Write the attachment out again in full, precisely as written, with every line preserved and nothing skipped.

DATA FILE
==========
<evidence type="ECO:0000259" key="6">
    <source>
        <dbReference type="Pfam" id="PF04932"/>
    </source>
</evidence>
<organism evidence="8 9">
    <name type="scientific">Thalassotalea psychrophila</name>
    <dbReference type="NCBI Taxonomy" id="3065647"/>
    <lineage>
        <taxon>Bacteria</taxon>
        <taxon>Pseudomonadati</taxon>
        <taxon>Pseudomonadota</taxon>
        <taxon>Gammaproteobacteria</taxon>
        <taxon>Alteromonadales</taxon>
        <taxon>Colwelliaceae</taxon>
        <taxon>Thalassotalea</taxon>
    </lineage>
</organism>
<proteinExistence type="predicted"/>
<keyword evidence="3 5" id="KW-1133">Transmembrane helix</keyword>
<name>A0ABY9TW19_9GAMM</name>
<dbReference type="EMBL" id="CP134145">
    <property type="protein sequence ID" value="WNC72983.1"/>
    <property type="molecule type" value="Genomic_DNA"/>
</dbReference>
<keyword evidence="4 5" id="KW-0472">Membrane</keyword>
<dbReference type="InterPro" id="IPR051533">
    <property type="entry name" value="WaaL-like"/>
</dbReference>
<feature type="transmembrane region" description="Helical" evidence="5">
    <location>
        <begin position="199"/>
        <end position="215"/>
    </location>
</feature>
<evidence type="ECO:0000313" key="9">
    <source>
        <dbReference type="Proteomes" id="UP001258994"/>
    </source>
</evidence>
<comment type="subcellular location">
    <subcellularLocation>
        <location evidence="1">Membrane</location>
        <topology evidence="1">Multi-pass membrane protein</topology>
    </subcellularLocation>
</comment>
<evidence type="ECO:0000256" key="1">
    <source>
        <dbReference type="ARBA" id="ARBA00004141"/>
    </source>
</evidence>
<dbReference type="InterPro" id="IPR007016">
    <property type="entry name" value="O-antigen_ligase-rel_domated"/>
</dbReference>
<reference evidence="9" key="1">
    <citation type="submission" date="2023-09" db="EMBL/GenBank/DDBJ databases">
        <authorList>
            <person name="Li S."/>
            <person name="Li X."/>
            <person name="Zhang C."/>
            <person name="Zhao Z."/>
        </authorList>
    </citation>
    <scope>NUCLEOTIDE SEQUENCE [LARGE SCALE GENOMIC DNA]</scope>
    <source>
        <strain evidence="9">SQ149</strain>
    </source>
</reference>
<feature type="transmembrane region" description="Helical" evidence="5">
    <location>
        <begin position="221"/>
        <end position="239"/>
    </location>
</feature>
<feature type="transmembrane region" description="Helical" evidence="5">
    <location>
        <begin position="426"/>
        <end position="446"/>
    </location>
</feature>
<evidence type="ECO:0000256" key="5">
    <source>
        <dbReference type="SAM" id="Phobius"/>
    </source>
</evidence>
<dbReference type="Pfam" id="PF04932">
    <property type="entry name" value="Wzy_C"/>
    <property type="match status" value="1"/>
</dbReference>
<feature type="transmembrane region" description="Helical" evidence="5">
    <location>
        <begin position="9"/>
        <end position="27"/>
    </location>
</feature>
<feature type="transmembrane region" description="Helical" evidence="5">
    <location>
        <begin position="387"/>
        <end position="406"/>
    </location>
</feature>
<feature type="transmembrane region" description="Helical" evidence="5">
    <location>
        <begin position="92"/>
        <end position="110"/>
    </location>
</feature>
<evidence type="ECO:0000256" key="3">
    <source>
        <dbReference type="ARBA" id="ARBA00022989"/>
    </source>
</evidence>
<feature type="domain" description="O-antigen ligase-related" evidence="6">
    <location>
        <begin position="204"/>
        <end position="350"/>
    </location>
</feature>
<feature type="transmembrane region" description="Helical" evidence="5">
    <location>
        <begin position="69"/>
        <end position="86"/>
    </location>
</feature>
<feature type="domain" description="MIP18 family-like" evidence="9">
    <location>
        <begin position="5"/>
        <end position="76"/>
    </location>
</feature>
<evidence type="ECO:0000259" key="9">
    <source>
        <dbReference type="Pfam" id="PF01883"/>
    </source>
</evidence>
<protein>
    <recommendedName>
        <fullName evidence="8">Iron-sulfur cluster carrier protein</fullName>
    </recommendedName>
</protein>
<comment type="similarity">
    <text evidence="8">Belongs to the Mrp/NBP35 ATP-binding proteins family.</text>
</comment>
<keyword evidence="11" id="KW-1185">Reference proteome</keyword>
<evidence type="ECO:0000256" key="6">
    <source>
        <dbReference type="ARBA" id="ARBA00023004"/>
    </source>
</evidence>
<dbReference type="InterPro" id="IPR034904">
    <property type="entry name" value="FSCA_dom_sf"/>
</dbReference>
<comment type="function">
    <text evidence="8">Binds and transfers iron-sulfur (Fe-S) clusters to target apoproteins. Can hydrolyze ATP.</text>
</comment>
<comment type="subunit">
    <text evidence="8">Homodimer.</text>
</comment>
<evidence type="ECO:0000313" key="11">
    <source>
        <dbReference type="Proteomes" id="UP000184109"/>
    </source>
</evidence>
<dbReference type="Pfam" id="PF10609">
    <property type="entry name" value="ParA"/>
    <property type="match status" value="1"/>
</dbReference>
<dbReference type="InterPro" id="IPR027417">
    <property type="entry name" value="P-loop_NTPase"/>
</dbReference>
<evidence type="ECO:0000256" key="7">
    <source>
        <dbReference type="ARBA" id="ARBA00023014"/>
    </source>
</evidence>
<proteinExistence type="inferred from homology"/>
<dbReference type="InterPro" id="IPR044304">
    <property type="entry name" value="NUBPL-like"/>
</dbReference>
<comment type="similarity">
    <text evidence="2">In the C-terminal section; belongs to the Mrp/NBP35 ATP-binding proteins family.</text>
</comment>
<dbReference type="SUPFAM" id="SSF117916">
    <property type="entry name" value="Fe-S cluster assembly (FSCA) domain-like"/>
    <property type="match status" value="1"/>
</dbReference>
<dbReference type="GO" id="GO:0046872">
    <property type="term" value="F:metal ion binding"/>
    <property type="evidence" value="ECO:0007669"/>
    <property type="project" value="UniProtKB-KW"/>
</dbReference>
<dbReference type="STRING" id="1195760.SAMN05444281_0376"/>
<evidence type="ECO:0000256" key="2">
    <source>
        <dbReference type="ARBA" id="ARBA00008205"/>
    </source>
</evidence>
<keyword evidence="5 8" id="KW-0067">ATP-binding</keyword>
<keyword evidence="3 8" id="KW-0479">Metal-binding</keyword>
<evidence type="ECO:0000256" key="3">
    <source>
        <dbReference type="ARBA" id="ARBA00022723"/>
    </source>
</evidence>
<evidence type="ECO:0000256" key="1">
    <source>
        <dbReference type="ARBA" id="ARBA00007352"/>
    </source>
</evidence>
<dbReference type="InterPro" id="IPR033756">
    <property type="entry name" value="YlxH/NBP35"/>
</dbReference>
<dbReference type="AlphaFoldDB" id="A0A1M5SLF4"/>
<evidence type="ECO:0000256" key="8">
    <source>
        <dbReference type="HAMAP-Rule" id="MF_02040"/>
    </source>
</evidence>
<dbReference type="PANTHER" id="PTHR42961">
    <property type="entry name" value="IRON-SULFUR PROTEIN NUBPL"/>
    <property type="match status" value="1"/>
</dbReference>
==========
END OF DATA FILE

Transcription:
<evidence type="ECO:0000259" key="6">
    <source>
        <dbReference type="Pfam" id="PF04932"/>
    </source>
</evidence>
<organism evidence="8 9">
    <name type="scientific">Thalassotalea psychrophila</name>
    <dbReference type="NCBI Taxonomy" id="3065647"/>
    <lineage>
        <taxon>Bacteria</taxon>
        <taxon>Pseudomonadati</taxon>
        <taxon>Pseudomonadota</taxon>
        <taxon>Gammaproteobacteria</taxon>
        <taxon>Alteromonadales</taxon>
        <taxon>Colwelliaceae</taxon>
        <taxon>Thalassotalea</taxon>
    </lineage>
</organism>
<proteinExistence type="predicted"/>
<keyword evidence="3 5" id="KW-1133">Transmembrane helix</keyword>
<name>A0ABY9TW19_9GAMM</name>
<dbReference type="EMBL" id="CP134145">
    <property type="protein sequence ID" value="WNC72983.1"/>
    <property type="molecule type" value="Genomic_DNA"/>
</dbReference>
<keyword evidence="4 5" id="KW-0472">Membrane</keyword>
<dbReference type="InterPro" id="IPR051533">
    <property type="entry name" value="WaaL-like"/>
</dbReference>
<feature type="transmembrane region" description="Helical" evidence="5">
    <location>
        <begin position="199"/>
        <end position="215"/>
    </location>
</feature>
<evidence type="ECO:0000313" key="9">
    <source>
        <dbReference type="Proteomes" id="UP001258994"/>
    </source>
</evidence>
<comment type="subcellular location">
    <subcellularLocation>
        <location evidence="1">Membrane</location>
        <topology evidence="1">Multi-pass membrane protein</topology>
    </subcellularLocation>
</comment>
<evidence type="ECO:0000256" key="1">
    <source>
        <dbReference type="ARBA" id="ARBA00004141"/>
    </source>
</evidence>
<dbReference type="InterPro" id="IPR007016">
    <property type="entry name" value="O-antigen_ligase-rel_domated"/>
</dbReference>
<reference evidence="9" key="1">
    <citation type="submission" date="2023-09" db="EMBL/GenBank/DDBJ databases">
        <authorList>
            <person name="Li S."/>
            <person name="Li X."/>
            <person name="Zhang C."/>
            <person name="Zhao Z."/>
        </authorList>
    </citation>
    <scope>NUCLEOTIDE SEQUENCE [LARGE SCALE GENOMIC DNA]</scope>
    <source>
        <strain evidence="9">SQ149</strain>
    </source>
</reference>
<feature type="transmembrane region" description="Helical" evidence="5">
    <location>
        <begin position="221"/>
        <end position="239"/>
    </location>
</feature>
<feature type="transmembrane region" description="Helical" evidence="5">
    <location>
        <begin position="426"/>
        <end position="446"/>
    </location>
</feature>
<evidence type="ECO:0000256" key="5">
    <source>
        <dbReference type="SAM" id="Phobius"/>
    </source>
</evidence>
<dbReference type="Pfam" id="PF04932">
    <property type="entry name" value="Wzy_C"/>
    <property type="match status" value="1"/>
</dbReference>
<feature type="transmembrane region" description="Helical" evidence="5">
    <location>
        <begin position="9"/>
        <end position="27"/>
    </location>
</feature>
<feature type="transmembrane region" description="Helical" evidence="5">
    <location>
        <begin position="387"/>
        <end position="406"/>
    </location>
</feature>
<feature type="transmembrane region" description="Helical" evidence="5">
    <location>
        <begin position="92"/>
        <end position="110"/>
    </location>
</feature>
<evidence type="ECO:0000256" key="3">
    <source>
        <dbReference type="ARBA" id="ARBA00022989"/>
    </source>
</evidence>
<feature type="domain" description="O-antigen ligase-related" evidence="6">
    <location>
        <begin position="204"/>
        <end position="350"/>
    </location>
</feature>
<feature type="transmembrane region" description="Helical" evidence="5">
    <location>
        <begin position="69"/>
        <end position="86"/>
    </location>
</feature>
<feature type="domain" description="MIP18 family-like" evidence="9">
    <location>
        <begin position="5"/>
        <end position="76"/>
    </location>
</feature>
<evidence type="ECO:0000259" key="9">
    <source>
        <dbReference type="Pfam" id="PF01883"/>
    </source>
</evidence>
<protein>
    <recommendedName>
        <fullName evidence="8">Iron-sulfur cluster carrier protein</fullName>
    </recommendedName>
</protein>
<comment type="similarity">
    <text evidence="8">Belongs to the Mrp/NBP35 ATP-binding proteins family.</text>
</comment>
<keyword evidence="11" id="KW-1185">Reference proteome</keyword>
<evidence type="ECO:0000256" key="6">
    <source>
        <dbReference type="ARBA" id="ARBA00023004"/>
    </source>
</evidence>
<dbReference type="InterPro" id="IPR034904">
    <property type="entry name" value="FSCA_dom_sf"/>
</dbReference>
<comment type="function">
    <text evidence="8">Binds and transfers iron-sulfur (Fe-S) clusters to target apoproteins. Can hydrolyze ATP.</text>
</comment>
<comment type="subunit">
    <text evidence="8">Homodimer.</text>
</comment>
<evidence type="ECO:0000313" key="11">
    <source>
        <dbReference type="Proteomes" id="UP000184109"/>
    </source>
</evidence>
<dbReference type="Pfam" id="PF10609">
    <property type="entry name" value="ParA"/>
    <property type="match status" value="1"/>
</dbReference>
<dbReference type="InterPro" id="IPR027417">
    <property type="entry name" value="P-loop_NTPase"/>
</dbReference>
<evidence type="ECO:0000256" key="7">
    <source>
        <dbReference type="ARBA" id="ARBA00023014"/>
    </source>
</evidence>
<proteinExistence type="inferred from homology"/>
<dbReference type="InterPro" id="IPR044304">
    <property type="entry name" value="NUBPL-like"/>
</dbReference>
<comment type="similarity">
    <text evidence="2">In the C-terminal section; belongs to the Mrp/NBP35 ATP-binding proteins family.</text>
</comment>
<dbReference type="SUPFAM" id="SSF117916">
    <property type="entry name" value="Fe-S cluster assembly (FSCA) domain-like"/>
    <property type="match status" value="1"/>
</dbReference>
<dbReference type="GO" id="GO:0046872">
    <property type="term" value="F:metal ion binding"/>
    <property type="evidence" value="ECO:0007669"/>
    <property type="project" value="UniProtKB-KW"/>
</dbReference>
<dbReference type="STRING" id="1195760.SAMN05444281_0376"/>
<evidence type="ECO:0000256" key="2">
    <source>
        <dbReference type="ARBA" id="ARBA00008205"/>
    </source>
</evidence>
<keyword evidence="5 8" id="KW-0067">ATP-binding</keyword>
<keyword evidence="3 8" id="KW-0479">Metal-binding</keyword>
<evidence type="ECO:0000256" key="3">
    <source>
        <dbReference type="ARBA" id="ARBA00022723"/>
    </source>
</evidence>
<evidence type="ECO:0000256" key="1">
    <source>
        <dbReference type="ARBA" id="ARBA00007352"/>
    </source>
</evidence>
<dbReference type="InterPro" id="IPR033756">
    <property type="entry name" value="YlxH/NBP35"/>
</dbReference>
<dbReference type="AlphaFoldDB" id="A0A1M5SLF4"/>
<evidence type="ECO:0000256" key="8">
    <source>
        <dbReference type="HAMAP-Rule" id="MF_02040"/>
    </source>
</evidence>
<dbReference type="PANTHER" id="PTHR42961">
    <property type="entry name" value="IRON-SULFUR PROTEIN NUBPL"/>
    <property type="match status" value="1"/>
</dbReference>